.local, .home.arpa and .localzone.xyz

11.11.2019 yahe administration update

35 years ago the IETF defined special IPv4 addresses in RFC 1597 to be used solely in private intranets and with that created the separation between internal networks and the internet. 5 years later they proceeded to define special-use top-level domains like .example, .invalid and .test in RFC 2606. However, the IETF did not reserve a top-level domain to be used within the private intranets that they had introduced before. This lead to confusion with administrators that still persists to the current day.

Every time an administrator was tasked to design a network structure they also had to think about naming conventions within the network. As there was a pre-defined set of "valid" top-level domains within the internet, it was rather easy to just select an "invalid" TLD and use that for the private network. At least, until the ICANN decided to delegate new TLDs to anyone who was willing to apply and pay the required fees. The ICANN even provided a paper on how to identify and mitigate name collisions to be used by professionals.

With RFC 6762 the .local TLD was approved as a special-use TLD to be used in internal networks and many administrators thought that this would solve the problems, but unfortunately, it did not. .local was designated to be used with multicast DNS, meaning that each device in a network could grab its preferred hostname. At the beginning this was not a big deal, but as more and more devices implemented Apple's Bonjour protocol (also known as zeroconf) interoperability problems started to pop up. Appendix G of said RFC even mentioned alternative TLDs that might be used, however, the ICANN did not accept any of them as special-use domain names.

Years later the new RFC 7788 defined .home as a potential local-only TLD, but it was changed to the rather unusual .home.arpa domain name with RFC 8375. This domain is safe to be used in local networks and was accepted as a special-use domain name by the ICANN. Unfortunately, due the word "home" in the domain it is not quite fitting for business environments.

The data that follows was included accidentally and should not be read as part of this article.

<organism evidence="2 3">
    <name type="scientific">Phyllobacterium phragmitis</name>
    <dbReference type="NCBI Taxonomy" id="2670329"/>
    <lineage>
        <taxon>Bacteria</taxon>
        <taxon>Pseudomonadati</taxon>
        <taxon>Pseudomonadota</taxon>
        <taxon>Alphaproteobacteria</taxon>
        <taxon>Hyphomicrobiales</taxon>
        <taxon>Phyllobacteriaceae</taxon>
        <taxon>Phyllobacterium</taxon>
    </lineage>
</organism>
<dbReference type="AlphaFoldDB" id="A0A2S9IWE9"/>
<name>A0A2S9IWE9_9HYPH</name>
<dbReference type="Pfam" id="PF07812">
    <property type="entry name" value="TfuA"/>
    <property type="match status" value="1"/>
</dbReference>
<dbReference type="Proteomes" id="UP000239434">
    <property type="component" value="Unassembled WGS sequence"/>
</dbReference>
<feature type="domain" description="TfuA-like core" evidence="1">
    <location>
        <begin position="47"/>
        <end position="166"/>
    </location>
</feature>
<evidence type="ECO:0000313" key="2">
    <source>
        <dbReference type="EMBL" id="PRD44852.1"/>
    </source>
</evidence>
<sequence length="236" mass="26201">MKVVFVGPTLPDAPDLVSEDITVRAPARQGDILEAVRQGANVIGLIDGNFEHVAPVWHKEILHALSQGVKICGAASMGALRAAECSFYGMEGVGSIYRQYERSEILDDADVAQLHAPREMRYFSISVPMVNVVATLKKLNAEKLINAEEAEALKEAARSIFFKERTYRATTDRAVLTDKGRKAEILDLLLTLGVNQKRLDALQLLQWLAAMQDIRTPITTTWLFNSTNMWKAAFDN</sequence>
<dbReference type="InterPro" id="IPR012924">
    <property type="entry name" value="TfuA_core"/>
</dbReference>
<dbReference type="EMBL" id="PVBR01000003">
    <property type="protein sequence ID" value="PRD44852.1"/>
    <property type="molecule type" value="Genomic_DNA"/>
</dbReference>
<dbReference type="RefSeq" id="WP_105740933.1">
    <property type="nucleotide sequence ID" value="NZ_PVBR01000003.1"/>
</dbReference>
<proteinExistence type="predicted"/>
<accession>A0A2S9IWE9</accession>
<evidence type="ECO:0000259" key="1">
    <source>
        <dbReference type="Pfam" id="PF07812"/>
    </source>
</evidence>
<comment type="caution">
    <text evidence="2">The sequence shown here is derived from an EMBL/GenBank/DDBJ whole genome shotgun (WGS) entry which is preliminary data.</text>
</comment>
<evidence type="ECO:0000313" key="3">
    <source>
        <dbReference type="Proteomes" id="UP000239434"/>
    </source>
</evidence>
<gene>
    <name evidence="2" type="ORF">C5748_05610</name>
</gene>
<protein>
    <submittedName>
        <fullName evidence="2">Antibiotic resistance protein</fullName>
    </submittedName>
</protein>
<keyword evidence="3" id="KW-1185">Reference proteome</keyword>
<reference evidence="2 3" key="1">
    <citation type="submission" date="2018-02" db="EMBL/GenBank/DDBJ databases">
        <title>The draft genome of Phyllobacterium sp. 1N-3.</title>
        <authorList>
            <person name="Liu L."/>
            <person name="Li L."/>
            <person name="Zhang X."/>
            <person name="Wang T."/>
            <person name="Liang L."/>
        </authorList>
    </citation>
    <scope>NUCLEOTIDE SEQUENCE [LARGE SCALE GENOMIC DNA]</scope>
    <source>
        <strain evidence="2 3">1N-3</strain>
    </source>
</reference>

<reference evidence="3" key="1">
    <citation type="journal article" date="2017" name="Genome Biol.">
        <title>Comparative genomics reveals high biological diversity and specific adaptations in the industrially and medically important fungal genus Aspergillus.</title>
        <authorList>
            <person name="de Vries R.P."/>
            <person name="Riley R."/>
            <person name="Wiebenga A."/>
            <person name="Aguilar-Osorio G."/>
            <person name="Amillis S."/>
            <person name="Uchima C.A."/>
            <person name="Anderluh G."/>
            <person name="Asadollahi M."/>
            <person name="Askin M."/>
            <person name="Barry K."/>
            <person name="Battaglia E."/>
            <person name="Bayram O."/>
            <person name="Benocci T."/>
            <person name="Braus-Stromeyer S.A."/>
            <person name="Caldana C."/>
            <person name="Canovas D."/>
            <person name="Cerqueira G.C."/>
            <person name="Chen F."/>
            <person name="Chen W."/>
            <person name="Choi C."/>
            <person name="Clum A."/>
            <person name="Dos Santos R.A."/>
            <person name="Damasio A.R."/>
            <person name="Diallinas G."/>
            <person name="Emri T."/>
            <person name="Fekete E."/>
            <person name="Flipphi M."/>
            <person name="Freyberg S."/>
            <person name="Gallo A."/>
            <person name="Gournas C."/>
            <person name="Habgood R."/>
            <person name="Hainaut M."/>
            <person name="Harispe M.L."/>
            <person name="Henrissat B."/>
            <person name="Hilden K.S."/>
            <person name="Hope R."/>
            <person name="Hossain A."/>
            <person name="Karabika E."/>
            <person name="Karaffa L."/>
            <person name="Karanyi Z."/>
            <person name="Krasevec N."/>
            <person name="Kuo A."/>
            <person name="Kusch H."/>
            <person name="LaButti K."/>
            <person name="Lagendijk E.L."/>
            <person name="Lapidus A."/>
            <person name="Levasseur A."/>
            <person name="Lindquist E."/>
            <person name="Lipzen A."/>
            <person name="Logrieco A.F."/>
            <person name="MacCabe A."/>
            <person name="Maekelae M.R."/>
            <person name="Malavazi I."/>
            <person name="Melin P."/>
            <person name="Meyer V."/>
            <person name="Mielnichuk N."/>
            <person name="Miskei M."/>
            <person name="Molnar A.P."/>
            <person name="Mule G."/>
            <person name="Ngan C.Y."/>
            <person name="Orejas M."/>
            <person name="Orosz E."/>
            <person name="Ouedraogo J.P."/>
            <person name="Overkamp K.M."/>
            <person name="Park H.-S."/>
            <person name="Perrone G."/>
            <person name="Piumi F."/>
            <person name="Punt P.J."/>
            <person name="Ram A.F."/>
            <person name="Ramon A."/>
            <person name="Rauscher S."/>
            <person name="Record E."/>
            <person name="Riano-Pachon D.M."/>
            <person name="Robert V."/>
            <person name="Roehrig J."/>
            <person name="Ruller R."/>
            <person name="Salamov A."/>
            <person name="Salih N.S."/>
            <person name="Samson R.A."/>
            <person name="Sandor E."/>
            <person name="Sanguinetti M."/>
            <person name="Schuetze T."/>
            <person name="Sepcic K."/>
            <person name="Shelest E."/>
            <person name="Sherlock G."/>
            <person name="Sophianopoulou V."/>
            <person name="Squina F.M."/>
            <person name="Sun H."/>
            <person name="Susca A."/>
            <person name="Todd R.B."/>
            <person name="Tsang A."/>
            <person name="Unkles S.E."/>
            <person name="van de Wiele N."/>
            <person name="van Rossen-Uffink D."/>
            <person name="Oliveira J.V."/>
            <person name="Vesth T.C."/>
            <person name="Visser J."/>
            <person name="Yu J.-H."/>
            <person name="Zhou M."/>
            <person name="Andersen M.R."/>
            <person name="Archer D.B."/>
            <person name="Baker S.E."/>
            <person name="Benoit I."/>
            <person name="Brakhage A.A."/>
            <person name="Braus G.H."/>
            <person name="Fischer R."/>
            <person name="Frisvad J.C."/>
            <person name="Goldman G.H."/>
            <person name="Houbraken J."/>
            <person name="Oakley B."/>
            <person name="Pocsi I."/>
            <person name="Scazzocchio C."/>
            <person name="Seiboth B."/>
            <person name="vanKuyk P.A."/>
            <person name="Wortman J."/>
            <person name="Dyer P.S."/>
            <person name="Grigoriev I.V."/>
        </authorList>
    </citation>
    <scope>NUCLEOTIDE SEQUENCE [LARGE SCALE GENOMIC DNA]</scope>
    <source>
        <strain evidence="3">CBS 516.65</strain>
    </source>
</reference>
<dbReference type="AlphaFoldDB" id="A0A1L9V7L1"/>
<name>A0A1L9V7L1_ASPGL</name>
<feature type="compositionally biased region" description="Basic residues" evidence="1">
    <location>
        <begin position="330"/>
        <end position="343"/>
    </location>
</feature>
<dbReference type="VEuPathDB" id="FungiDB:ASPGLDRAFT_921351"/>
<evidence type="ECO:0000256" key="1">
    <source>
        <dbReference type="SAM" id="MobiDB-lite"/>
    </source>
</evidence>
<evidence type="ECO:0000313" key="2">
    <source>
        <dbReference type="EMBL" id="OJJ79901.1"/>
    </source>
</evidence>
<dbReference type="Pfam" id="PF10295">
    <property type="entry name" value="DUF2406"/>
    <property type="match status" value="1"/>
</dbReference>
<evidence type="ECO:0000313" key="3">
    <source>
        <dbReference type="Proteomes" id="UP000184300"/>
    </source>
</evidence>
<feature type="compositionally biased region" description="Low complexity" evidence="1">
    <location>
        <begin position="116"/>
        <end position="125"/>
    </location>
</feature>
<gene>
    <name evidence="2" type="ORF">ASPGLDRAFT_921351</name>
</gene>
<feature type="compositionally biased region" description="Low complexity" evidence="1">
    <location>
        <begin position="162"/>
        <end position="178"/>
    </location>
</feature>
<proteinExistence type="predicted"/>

There are two more TLDs that might be safe to use: .corp and .home are not officially recognized special-use domain names but the ICANN has refrained from delegating them to bidders as the risk of breaking internal networks is deemed to be too big.

As of today, most tutorials still propose to use a publicly registered domain for internal networks. This is why I registered .localzone.xyz about half a year ago. It is explicitly meant to be used locally, has public DNS records set to prevent any public CA from issuing trusted TLS certificates for that domain as well as DNS records defining all mails using that domain as SPAM and will not be used for publicly accessible services as long as it is owned by me. I am using this domain internally myself and am also trying to get the domain added to the public suffix list. This list defines domain and cookie boundaries so that e.g. example-a.com is not able to set cookies for example-b.com.

So if you are looking for a domain that you can use for internal domain names then look no further: Either use the special-use domain name .home.arpa (which might not be fitting for businesses) or use .localzone.xyz as I am. It makes clear that you are in a local environment without being too specific about whether it is a private or business network.


On October 6th, 2020 localzone.xyz has finally been added to the public suffix list.



administration (44)
arduino (12)
calcpw (3)
code (38)
hardware (19)
java (2)
legacy (113)
linux (30)
publicity (7)
raspberry (3)
review (2)
security (64)
thoughts (22)
update (9)
windows (17)
wordpress (19)